How to fight real fake news

August 2, 2018 11:00

“Fake news” is more than a catch phrase used by the President of the United States. It’s also a phenomenon that journalists must have the skills to detect. 

Al Tompkins, Poynter Institute’s senior faculty for broadcast and online, veteran journalist and newsroom trainer lead “Critical Thinking to Fight Fake News” this September at Excellence in Journalism 2018 to enable participants to understand what fake news is and ask the right questions to identify it.

Tompkins’ presentation is part of the News Management track. 

Bad actors with intentions to mislead journalists, Tompkins said, are ever present with new ways of presenting fake news.

“Fake news is real. There really is stuff out there that the public has every reason to believe is real but is not. …This stuff makes it into the news, not because of some conspiracy to trick the public, but because it’s so believable,” Tompkins said.

He said misinformation is making a mistake in reporting, admitting it and correcting the record, while disinformation is repeating bad information with the intent to deceive.

Once one reputable source bites the bait, fake news tends to spread rather quickly, he said.

More disinformation has become so believable and sophisticated it’s important to safeguard from unintentionally spreading disinformation, Tompkins said.

To protect a journalist’s and a newsroom’s credibility, learning to detect fake news is an essential skill.

For example, a crowd chanting at a city council meeting may not be what it appears to be, Tompkins said. 

“It’s not whether there was a crowd. The new question is, is the crowd what it seems to be? So, I’m going to show you real cases of real ways that real journalists are being misled. … I’ll show you how the liars lie,” Tompkins said.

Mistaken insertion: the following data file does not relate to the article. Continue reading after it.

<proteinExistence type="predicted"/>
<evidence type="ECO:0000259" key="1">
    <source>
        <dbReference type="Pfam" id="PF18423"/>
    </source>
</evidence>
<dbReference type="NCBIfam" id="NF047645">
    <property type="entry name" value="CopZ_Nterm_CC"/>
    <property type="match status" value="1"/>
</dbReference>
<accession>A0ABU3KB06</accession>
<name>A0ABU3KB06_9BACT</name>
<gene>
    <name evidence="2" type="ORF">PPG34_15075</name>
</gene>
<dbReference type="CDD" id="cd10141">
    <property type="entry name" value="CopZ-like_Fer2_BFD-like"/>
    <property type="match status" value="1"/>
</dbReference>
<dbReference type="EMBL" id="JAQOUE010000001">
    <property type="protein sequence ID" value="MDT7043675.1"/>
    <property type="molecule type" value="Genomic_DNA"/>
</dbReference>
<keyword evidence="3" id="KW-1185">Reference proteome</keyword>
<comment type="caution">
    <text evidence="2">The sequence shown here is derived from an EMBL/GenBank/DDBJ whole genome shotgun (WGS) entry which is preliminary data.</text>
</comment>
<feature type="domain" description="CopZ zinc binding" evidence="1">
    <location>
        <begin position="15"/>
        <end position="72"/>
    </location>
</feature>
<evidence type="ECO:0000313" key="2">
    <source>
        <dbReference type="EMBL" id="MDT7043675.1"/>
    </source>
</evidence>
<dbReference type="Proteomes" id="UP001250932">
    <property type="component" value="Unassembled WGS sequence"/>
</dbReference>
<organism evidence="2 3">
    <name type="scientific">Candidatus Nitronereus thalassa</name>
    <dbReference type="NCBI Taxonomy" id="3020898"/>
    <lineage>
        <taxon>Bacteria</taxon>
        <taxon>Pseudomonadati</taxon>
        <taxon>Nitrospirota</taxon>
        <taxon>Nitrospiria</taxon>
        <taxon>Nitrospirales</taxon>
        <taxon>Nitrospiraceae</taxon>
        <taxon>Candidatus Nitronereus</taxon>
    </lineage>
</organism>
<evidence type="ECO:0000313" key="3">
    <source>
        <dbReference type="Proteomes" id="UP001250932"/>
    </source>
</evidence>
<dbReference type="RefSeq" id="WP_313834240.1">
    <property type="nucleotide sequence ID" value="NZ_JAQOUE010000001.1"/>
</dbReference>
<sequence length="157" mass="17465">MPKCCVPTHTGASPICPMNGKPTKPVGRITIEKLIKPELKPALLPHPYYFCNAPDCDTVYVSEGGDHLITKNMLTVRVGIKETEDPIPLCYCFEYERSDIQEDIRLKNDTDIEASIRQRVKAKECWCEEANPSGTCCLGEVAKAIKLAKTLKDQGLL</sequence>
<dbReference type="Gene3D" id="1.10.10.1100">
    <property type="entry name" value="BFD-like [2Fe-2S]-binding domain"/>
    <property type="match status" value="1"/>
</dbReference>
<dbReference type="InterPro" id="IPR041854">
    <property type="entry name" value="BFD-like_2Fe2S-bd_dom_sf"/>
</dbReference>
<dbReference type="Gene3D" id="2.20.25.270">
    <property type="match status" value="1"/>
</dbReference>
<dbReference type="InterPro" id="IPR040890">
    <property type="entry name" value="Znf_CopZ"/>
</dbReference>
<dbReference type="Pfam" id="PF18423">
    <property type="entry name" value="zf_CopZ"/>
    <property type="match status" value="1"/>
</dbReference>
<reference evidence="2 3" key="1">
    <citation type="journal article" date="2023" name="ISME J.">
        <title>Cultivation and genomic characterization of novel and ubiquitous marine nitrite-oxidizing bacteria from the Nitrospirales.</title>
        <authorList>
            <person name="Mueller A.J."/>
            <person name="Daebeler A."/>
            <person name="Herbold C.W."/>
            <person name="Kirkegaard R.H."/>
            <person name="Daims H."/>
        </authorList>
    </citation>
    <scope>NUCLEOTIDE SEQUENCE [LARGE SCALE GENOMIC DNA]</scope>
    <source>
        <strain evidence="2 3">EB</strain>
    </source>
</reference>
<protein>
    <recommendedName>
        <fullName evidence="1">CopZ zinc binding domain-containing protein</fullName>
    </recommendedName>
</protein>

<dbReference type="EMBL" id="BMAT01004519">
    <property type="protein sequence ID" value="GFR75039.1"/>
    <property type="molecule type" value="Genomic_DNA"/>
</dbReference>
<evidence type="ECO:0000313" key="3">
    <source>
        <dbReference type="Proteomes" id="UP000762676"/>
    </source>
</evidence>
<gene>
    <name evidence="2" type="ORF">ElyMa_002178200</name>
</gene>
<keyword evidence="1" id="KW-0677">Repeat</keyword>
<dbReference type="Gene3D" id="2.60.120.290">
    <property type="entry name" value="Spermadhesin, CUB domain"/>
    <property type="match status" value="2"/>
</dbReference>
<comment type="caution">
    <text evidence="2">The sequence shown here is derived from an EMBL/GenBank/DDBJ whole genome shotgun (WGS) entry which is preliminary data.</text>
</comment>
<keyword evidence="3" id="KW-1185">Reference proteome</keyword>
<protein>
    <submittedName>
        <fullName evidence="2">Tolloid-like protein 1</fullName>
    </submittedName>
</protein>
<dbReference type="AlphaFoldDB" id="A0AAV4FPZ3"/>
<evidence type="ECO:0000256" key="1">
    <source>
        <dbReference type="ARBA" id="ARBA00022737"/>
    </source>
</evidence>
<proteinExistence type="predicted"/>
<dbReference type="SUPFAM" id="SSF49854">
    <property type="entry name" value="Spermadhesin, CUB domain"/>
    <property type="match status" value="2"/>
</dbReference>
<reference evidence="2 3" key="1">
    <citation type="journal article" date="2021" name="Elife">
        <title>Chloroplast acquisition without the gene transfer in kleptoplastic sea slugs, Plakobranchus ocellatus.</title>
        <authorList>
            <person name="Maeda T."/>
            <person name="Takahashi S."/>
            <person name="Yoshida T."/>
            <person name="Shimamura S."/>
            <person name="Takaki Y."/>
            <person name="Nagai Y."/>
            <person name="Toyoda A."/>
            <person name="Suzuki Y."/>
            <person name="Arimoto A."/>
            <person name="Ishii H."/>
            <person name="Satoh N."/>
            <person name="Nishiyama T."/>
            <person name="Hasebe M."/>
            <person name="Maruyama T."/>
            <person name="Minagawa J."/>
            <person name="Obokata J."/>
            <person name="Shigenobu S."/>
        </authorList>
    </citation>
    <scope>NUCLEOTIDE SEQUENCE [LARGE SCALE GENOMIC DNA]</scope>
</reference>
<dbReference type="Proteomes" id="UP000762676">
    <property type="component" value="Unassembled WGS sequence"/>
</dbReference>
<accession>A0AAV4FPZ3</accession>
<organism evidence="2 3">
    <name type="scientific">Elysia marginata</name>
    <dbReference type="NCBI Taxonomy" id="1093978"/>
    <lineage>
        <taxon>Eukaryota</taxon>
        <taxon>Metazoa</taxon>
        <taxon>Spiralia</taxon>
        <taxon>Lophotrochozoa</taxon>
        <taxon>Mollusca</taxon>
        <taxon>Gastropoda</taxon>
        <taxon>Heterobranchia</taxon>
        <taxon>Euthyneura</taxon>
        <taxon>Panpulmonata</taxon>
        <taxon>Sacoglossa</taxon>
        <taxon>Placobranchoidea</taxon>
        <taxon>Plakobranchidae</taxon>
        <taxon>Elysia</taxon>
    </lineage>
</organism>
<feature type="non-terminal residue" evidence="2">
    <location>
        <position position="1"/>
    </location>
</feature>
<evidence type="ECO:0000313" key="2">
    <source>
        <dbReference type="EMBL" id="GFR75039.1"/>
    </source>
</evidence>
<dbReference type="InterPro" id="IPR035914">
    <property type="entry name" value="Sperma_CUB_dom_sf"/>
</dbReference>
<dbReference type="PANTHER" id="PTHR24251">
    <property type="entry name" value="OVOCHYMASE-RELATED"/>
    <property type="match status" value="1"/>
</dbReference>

“Time is the enemy of accuracy,” Tompkins said, and the reason journalists who are working very quickly to report a story may mistakenly report fake news. 

Attendees “are going to leave this meeting understanding this is not an optional skill,” he said of the ability to detect unreliable information.  

He said there are examples already in the 2018 elections of fake videos in which a candidate’s speech is edited to take it out of context.

Tompkins said some of the questions that journalists must ask when evaluating the validity of information is:
  1. What do I know?
  2. How do I know that? 
  3. What do I need to know? 
  4. Is there any other way to look at this?
There are obstacles ahead in journalism, but Tompkins said, EIJ and similar conferences are great opportunities to learn the crucial skills to meet these challenges.

Despite the environment that journalists work in today, Tompkins said, “I think we are in a sort of resurgence of important, careful, accurate, truthful reporting that really couldn’t be higher stakes. … Every single day we see journalists mine up information that eventually proves to turn out to be true and important. …they are doing it under extreme circumstances where the administration is trying to keep information from becoming public on some of the most incredibly sensitive topics.” 

 
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